Don’t neglect your own culture, Arab-American author tells women

DUBAI - Renowned Arab-American author Dr Salma Khadra Jayyusi has exhorted women to be prepared for the 21st century, which she called the century of women.

By A Staff Reporter

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Published: Fri 8 Apr 2005, 12:07 AM

Last updated: Thu 2 Apr 2015, 6:58 PM

“Don’t neglect your own culture and rich heritage and blindly accept other cultures - you must have integrity,” Dr Jayyusi, acknowledged worldwide as an Arab/Islamic cultural ambassador, told a gathering at the Dubai Women’s College, hosted by its Unesco Chair for Communications Technology and Journalism. Dr Jayyusi, whose Project of Translation from Arabic (PROTA) organisation founded in 1980 with the mission of translating Arabic literature into English and other languages helped bridge cultural gaps, talked about the challenges she had faced as a pioneering Arab woman writer.

Often referred to as the ‘one-woman cultural institution’, Dr Jayyusi’s contribution to shaping the Arab cultural landscape and its interface with the world spanned 50 years and crossed the boundaries of disciplines, geographies and human languages, said Reem Obeidat, the DWC Unesco Chair.

“We are honoured to have Dr Jayyusi, an inspiration and role model for women all over the world visit Dubai Women’s College,” Obeidat said.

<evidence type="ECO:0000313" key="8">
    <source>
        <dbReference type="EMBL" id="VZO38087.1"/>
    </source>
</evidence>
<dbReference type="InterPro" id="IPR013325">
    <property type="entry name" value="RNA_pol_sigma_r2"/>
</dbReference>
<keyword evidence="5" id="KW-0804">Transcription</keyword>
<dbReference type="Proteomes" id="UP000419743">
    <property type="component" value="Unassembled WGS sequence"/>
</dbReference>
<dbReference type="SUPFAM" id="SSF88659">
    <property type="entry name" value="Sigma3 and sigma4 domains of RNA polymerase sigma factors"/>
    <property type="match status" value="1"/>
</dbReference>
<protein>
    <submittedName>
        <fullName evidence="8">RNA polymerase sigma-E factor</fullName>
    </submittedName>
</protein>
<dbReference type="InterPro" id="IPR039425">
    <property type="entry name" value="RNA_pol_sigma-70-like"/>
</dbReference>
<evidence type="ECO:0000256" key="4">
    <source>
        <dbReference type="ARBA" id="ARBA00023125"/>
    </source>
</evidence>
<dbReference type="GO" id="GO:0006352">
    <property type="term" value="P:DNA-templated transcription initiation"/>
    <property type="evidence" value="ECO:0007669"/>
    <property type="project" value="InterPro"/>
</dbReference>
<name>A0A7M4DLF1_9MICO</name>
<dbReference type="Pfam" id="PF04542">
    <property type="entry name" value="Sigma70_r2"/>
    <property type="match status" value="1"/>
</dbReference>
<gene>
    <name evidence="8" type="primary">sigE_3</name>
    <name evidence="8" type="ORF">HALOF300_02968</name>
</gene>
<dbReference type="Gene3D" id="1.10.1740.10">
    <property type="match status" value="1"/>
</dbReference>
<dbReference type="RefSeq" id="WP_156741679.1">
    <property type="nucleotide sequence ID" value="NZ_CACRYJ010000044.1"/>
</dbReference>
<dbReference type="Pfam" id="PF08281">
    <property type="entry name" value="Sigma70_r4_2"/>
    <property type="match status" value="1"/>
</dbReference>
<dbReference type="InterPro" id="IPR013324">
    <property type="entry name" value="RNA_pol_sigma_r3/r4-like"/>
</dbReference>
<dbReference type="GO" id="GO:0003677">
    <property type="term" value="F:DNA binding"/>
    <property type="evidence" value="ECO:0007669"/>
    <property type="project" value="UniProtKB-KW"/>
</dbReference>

“She has opened doors for Arab women through her courage, strength and wisdom. It is through her great passion and loyalty to the Arab world that she has enlightened so many about the extensive Arab/Islamic contributions to civilisation.”

Dr Jayyusi is an innovative poet, leading literary critic, scholar, visionary cultural curator, and a humanist. Shocked at the fact that very little Arabic literature had been translated into leading modern languages, she founded PROTA, Obeidat said.

A Palestinian, Dr Jayyusi was one of the early innovators in the contemporary Arab poetic movement that first emerged after the Nakbah, entering effectively into the tumult of Arab critical debates on literature and its relationship to society.

Her literary criticism, which appeared in a range of significant publications, called for a literature which was both innovative and, at the same time, critically engaged with the issues of freedoms, social change and collective trauma and predicament that continue to be paramount in the Arab world today.

Her first collection, Return from the Dreamy Fountain, was published in 1960. In addition to the present anthology, she has finished editing two others: Modern Arabic Fiction and Drama and The Literature of Modern Arabia.



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